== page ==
Members of Duke University's transdisciplinary Plastic Pollution Working Group examine the unequal distribution of benefits and burdens of plastics.
Surveying each stage of the macroplastic lifecycle and looking across diverse geographic contexts, the authors find the benefits of plastics to communities and stakeholders are principally economic, whereas their burdens fall largely on human health. Furthermore, the economic benefits of plastics are rarely applied to alleviate or mitigate the health burdens they create, amplifying the disconnect between who benefits and who is burdened.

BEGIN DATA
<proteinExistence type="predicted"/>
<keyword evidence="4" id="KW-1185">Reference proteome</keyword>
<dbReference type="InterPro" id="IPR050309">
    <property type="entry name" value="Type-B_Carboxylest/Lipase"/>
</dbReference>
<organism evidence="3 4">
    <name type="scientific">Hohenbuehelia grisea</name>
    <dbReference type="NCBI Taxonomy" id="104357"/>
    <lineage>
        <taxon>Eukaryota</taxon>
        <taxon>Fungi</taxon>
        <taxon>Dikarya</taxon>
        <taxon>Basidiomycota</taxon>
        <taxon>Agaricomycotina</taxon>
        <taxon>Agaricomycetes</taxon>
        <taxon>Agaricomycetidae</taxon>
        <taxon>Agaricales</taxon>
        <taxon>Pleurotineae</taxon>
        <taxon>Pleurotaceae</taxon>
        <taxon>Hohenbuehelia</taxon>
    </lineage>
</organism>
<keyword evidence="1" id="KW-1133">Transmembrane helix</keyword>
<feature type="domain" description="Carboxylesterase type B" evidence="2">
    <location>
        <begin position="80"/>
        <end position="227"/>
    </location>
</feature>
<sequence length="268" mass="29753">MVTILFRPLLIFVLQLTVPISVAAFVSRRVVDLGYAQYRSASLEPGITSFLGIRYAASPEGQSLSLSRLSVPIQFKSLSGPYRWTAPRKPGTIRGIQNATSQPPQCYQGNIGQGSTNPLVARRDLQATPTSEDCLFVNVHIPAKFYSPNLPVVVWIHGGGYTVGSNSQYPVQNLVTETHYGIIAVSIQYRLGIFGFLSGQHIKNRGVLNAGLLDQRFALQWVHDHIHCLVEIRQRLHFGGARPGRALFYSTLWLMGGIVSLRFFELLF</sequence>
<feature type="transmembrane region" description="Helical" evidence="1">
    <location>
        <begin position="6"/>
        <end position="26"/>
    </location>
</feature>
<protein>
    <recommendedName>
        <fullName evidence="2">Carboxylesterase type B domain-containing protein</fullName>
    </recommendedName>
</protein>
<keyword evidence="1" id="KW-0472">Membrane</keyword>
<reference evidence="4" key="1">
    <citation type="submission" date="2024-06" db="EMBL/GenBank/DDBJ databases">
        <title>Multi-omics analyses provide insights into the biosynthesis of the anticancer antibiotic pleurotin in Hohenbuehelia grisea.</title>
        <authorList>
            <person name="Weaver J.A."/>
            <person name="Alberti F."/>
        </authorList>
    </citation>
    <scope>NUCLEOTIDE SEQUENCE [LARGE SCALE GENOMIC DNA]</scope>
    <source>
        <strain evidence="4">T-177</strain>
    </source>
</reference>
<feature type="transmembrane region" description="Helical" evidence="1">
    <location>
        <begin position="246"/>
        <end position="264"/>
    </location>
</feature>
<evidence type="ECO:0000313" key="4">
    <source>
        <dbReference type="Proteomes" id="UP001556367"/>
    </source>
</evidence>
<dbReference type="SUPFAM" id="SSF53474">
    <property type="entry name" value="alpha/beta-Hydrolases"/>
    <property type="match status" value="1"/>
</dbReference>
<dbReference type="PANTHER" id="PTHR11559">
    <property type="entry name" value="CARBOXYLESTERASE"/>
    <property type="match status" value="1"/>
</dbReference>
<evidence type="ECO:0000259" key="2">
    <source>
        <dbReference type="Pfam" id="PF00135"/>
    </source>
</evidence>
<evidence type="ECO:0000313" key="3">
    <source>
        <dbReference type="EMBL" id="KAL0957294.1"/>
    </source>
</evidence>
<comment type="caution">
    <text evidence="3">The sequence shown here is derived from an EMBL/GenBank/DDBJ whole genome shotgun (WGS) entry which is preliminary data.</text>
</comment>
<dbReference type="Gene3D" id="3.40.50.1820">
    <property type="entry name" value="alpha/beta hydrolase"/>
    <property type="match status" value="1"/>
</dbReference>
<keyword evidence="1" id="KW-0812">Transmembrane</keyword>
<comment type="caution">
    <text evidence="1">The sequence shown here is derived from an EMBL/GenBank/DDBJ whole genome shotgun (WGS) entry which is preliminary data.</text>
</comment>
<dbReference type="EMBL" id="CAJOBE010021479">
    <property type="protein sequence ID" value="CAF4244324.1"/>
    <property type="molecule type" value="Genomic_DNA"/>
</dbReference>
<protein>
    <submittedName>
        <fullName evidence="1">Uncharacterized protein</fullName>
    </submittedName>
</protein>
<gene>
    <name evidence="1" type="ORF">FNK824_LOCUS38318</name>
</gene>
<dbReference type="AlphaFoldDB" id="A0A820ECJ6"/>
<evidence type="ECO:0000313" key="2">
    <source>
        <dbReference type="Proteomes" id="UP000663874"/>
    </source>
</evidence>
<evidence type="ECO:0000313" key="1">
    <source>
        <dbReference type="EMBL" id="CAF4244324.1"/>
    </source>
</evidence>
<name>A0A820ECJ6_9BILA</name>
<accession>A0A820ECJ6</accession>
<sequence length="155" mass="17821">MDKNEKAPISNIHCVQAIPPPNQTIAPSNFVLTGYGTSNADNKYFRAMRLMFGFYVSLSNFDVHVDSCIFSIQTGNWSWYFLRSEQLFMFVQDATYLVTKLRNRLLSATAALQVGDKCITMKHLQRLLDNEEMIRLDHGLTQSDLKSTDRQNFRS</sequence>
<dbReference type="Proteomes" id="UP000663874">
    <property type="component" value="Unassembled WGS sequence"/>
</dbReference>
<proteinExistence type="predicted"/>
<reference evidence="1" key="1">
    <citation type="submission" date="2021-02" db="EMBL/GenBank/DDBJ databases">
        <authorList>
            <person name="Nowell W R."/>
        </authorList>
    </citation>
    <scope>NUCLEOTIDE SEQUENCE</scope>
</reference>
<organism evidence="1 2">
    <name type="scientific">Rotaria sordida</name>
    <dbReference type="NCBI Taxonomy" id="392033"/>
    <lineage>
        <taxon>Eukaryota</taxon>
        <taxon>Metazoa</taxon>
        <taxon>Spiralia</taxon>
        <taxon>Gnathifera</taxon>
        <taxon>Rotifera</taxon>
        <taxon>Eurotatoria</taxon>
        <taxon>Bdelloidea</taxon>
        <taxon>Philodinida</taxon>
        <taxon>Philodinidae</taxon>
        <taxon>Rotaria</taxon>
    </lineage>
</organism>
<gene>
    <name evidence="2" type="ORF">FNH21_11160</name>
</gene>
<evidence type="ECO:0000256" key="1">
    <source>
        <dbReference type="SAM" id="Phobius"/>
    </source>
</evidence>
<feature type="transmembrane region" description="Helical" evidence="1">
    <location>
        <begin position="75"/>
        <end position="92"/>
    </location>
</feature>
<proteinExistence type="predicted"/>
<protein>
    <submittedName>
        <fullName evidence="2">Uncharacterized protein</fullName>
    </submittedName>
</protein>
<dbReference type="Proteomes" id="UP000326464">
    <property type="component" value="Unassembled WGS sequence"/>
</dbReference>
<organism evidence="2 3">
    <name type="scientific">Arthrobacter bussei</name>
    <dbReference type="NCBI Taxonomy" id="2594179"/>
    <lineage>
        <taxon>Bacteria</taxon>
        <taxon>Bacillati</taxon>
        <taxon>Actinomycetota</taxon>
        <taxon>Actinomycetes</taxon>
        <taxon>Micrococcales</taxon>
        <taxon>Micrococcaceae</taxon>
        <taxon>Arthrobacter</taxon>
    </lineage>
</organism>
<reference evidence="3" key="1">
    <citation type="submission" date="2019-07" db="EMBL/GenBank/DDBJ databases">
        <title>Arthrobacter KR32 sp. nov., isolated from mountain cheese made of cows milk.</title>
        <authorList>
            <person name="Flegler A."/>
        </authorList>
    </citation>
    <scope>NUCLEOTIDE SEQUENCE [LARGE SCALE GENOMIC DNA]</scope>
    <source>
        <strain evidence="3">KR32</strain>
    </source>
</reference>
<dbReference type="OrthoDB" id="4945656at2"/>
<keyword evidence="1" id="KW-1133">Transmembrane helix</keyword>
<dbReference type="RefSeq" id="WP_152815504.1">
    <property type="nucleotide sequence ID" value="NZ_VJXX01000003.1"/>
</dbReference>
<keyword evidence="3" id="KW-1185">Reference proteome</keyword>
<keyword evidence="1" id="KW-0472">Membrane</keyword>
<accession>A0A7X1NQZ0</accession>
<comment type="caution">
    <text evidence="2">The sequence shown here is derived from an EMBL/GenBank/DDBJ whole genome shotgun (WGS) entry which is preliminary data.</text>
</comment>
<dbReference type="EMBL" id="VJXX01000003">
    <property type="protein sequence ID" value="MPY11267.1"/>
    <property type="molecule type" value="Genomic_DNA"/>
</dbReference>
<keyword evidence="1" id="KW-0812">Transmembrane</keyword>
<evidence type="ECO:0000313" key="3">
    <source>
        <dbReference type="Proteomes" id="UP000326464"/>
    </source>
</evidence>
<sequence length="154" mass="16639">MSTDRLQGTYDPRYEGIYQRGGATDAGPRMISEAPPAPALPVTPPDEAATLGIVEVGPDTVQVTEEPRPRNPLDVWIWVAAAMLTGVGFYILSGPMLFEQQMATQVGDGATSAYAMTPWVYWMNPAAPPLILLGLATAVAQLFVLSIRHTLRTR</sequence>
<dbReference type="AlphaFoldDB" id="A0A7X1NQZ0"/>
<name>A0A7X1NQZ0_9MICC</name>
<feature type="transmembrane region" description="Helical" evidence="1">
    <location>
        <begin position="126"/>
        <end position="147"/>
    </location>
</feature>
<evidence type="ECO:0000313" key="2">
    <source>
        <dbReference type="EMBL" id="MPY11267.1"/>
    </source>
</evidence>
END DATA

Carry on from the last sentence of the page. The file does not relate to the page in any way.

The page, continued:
The report stresses the need for policy design to include the health burdens of plastic to all impacted stakeholders across all plastic life stages, especially as mounting evidence suggests the long-term public health costs outnumber the short-term economic gains associated with plastic. The authors urge the Intergovernmental Negotiating Committee to not only consider all available knowledge on harmful effects across the entire plastic lifecycle but also apply the precautionary principle while drafting the upcoming international global plastic treaty.